Yesterday 13 August the High Court ruled on how the entitlement to paid personal / carers leave is to be calculated under s96(1) of the Fair Work Act 2009 (Cth) in the case now commonly referred to as the Mondelez Case.
In August 2019 a full Federal Court majority held that two 12 hour shift workers were entitled to 10 12 hour days of paid personal / carers leave rather than 10 shifts of 7.6 hours. This decision entitled the shift workers to 120 hours of paid personal leave per year.
The Australian Manufacturing Workers Union (AMWU) representing the shift workers argued that the construction of a working day [“working day construction”], for the purposes of interpreting s96(1) of the FWA was the “portion of the 24 hour period that would otherwise be allotted to work” and that s96(1) provided for 10 such days.
Left undisputed, the above full Federal Court ruling resulted in s96(1) of the FWA providing an entitlement to all part time and full time employees to 10 days of paid personal leave irrespective of the working hours performed in the day.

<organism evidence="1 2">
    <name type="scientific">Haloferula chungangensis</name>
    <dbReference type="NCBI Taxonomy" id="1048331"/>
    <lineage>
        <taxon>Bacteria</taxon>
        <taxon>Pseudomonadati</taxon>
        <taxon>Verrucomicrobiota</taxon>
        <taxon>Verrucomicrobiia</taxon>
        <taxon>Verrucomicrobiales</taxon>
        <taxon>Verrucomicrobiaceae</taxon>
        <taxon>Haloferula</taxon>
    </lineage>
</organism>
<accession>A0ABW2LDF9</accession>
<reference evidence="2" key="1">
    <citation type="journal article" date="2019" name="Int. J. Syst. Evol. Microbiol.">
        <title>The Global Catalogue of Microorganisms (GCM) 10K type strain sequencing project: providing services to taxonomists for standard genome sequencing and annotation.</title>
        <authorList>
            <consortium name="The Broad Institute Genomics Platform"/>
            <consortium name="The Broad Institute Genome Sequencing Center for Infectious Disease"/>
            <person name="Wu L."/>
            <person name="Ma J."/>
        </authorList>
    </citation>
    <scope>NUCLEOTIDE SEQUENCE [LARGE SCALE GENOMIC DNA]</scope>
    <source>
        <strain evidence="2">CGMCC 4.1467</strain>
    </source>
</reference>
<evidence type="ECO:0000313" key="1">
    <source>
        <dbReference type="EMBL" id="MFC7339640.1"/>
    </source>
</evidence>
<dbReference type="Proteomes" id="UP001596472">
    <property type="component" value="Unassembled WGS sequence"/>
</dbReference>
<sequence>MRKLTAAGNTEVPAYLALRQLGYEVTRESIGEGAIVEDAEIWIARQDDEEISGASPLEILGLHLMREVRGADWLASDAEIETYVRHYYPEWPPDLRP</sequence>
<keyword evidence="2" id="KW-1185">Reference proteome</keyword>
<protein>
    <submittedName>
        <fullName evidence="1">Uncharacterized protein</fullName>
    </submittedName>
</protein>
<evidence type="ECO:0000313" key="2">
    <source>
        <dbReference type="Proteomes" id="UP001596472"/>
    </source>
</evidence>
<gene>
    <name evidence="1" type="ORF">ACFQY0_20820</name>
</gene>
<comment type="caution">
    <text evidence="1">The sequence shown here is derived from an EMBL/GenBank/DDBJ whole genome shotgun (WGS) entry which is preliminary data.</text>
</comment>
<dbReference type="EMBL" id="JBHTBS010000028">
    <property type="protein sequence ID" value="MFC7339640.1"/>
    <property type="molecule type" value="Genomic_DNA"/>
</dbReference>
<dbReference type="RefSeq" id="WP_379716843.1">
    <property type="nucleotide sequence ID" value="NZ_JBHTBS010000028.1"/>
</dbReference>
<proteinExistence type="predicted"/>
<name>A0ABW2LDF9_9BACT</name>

The Federal IR Minister Christian Porter and Employer Mondelez appealed against the above full Federal Court ruling. This appeal resulted in the High Court setting aside the full Federal Court judgement, declaring
The expression ’10 days’ in s 96(1) of the Fair Work Act 2009 (Cth) means an amount of paid personal/carer’s leave accruing for every year of service equivalent to an employee’s ordinary hours of work in a week over a two-week (fortnightly) period, or 1/26 of the employee’s ordinary hours of work in a year. A ‘day’ for the purposes of s 96(1) refers to a ‘notional day’, consisting of one tenth of the equivalent of an employee’s ordinary hours of work in a two-week (fortnightly) period.”
It was further stated that the “working day construction” would
“give rise to absurd results and inequitable outcomes, and would be contrary to the legislative purposes of fairness and flexibility in the FWA”.
What this means
What this means for schools is that the current (traditional / pro-rata) method for accruing personal leave for full time and part time staff remains as was the practice prior to the initial Full Federal Court decision.